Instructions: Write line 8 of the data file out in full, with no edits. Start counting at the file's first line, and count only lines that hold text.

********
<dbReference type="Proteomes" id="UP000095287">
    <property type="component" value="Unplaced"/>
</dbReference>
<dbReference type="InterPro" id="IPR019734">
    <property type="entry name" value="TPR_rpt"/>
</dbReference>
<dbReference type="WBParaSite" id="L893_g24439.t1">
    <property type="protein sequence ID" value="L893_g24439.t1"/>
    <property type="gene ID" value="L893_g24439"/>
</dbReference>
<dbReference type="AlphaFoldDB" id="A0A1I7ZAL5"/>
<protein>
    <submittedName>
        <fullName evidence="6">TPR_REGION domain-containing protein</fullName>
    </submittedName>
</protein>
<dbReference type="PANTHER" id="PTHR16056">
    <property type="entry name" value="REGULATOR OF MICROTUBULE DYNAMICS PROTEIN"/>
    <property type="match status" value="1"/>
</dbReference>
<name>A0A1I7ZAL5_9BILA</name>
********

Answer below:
    <property type="protein sequence ID" value="L893_g24439.t1"/>